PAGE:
7 Things Americans Get Wrong About Canada & No, We Don't Say 'Eh' After Every Sentence
And the Mounties aren't always in red uniforms. 🇨🇦
Every Canadian probably knows the experience of meeting someone from south of the border and having to deal with their somewhat silly questions.
In fact, there are some common Canadian stereotypes that we've all had to hear about from our American neighbours.
From our accents to our weather, some of these stereotypes about Canada may have a bit of truth to them, but a lot aren't so accurate.
To get an idea of what our siblings to the south get wrong about Canada, I asked some of my American friends what they thought about Canada before visiting, while also mining some of my own experience dealing with the children of Uncle Sam.
Here are some of the most common things Americans get wrong about Canada and Canadians.
We don't say "eh" after every sentence
Americans seem to think that as soon as they cross the border, every third word out of people's mouths is going to be "eh."
But, speak to a Canadian and you'll find that we talk relatively normally, not like cartoon characters.
While we will still say "eh" at the end of sentences, it's usually to indicate a question, to check if you agree or just as an exclamation.
What we don't do is use it like a period at the end of a sentence!
Health care isn't perfect
It seems like Canadian health care is known to Americans as this perfect system.
And while it's much better than the for-profit system that the U.S. has, it's not without its faults.
Most Canadians will tell you that, while you don't have to pay to go to the doctor, there's a good chance you'll be contending with long wait times.
And while Americans have to shell out, they do get speedy service.
Plus, our single-payer health care system doesn't include mental health, dental and pharmaceuticals.
We're not all polite
Another stereotype about the country is that everyone is super polite and nice.
So, imagine the surprise of our Yankee neighbours coming up here and realizing that we, just like every other nation in the world, have nice people along with assholes.
Granted you might hear a bit more "please" and "thank yous," but that's probably about it.
The RCMP aren't always wearing the red uniforms
Another common thing you see in cartoons and other media is the classic Mountie in a red jacket, sporting big puffy pants and a brown hat.
But it's not often you see that up here.
Nowadays, you'll only ever really see the Mounties (a.k.a. the Royal Canadian Mounted Police) gussied up in modern police wear — blue shirts, dark pants and a bulletproof vest.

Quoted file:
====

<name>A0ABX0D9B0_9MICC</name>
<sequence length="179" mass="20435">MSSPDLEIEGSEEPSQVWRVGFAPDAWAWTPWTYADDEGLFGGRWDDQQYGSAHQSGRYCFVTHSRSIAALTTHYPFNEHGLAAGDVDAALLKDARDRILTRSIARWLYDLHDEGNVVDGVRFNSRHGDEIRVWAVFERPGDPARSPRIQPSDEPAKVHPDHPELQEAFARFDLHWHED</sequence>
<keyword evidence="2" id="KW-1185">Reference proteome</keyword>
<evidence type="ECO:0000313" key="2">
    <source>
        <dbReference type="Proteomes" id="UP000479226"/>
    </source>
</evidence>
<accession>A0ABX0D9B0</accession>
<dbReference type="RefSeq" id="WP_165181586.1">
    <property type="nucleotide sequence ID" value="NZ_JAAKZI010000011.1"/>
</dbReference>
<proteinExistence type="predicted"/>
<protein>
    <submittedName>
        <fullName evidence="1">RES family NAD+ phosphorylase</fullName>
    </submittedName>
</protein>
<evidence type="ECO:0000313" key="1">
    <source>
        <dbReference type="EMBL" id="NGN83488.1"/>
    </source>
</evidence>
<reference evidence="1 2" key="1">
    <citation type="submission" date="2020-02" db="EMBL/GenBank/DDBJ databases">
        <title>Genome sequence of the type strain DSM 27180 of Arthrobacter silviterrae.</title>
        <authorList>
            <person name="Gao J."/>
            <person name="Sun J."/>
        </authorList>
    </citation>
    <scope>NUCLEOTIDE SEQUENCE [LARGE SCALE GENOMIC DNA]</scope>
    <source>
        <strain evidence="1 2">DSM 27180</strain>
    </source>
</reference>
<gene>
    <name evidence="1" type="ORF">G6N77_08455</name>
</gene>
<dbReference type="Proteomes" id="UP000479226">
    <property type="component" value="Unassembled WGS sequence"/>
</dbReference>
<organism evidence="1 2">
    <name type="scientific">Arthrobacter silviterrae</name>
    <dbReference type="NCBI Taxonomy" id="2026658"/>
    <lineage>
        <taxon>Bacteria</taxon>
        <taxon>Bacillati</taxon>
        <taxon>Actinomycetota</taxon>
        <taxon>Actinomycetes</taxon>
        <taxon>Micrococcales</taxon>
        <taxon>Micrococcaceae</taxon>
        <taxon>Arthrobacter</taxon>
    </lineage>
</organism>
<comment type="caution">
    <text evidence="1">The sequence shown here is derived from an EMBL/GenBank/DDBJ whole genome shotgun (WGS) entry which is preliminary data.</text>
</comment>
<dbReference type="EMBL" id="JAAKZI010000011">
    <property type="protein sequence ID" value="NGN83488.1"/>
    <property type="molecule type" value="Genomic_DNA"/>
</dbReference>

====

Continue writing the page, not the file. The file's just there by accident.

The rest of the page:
They're not really rolling up to crime scenes in wool jackets from the 1800s unfortunately.
However, you can see the Red Serge (the official name of the uniform) during special ceremonies, certain parades and more as a piece of dress or formal wear.
There are cowboys up here too
Around the world, cowboys are definitely associated with the American South and Southwest. That is, places like Texas, New Mexico and similar locales.
Well, we hate to break it to you, America, but Canada has our own cowboys.
Heck, one of the nation's biggest cities, Calgary, has a whole jubilee dedicated to cowboy and farm culture called the Calgary Stampede.
Granted, our cowboys just have to bundle up a little bit more once winter rolls around.
Hockey isn't as big as you think (but it's still big)
Another prevalent idea about Canada is that we're all hockey-obsessed sports fans. And while there definitely is a whole lot of hockey up in Canada, it's not something every single person is into.
Believe it or not, you can walk down the street on the night of an NHL game and actually see people not watching the game.
Heck, I'm Canadian and I'm not really a fan of hockey, much to the chagrin of my dad.
This goes for curling as well. While Canada does have a lot of curling, it's still a pretty niche sport that only appeals to a small subset of the population, even during the Olympics.
It's not a frozen wasteland!
Those south of the border might think that Canada is a giant frozen wasteland.
And while huge swaths of Canada are near or above the Arctic Circle, even those parts aren't frozen all year round.
Come to a city like Toronto in August and you'll find out firsthand that Canada can get really hot, and muggy.
Heck, we even have literal deserts in British Columbia and Badlands in Alberta!
Vancouver often doesn't even get snow for more than a few days in the winter.
Hopefully, this rundown can help you inform your American friends of what they might be getting wrong when they make their next trip up to Canada.
This article's cover image was used for illustrative purposes only.
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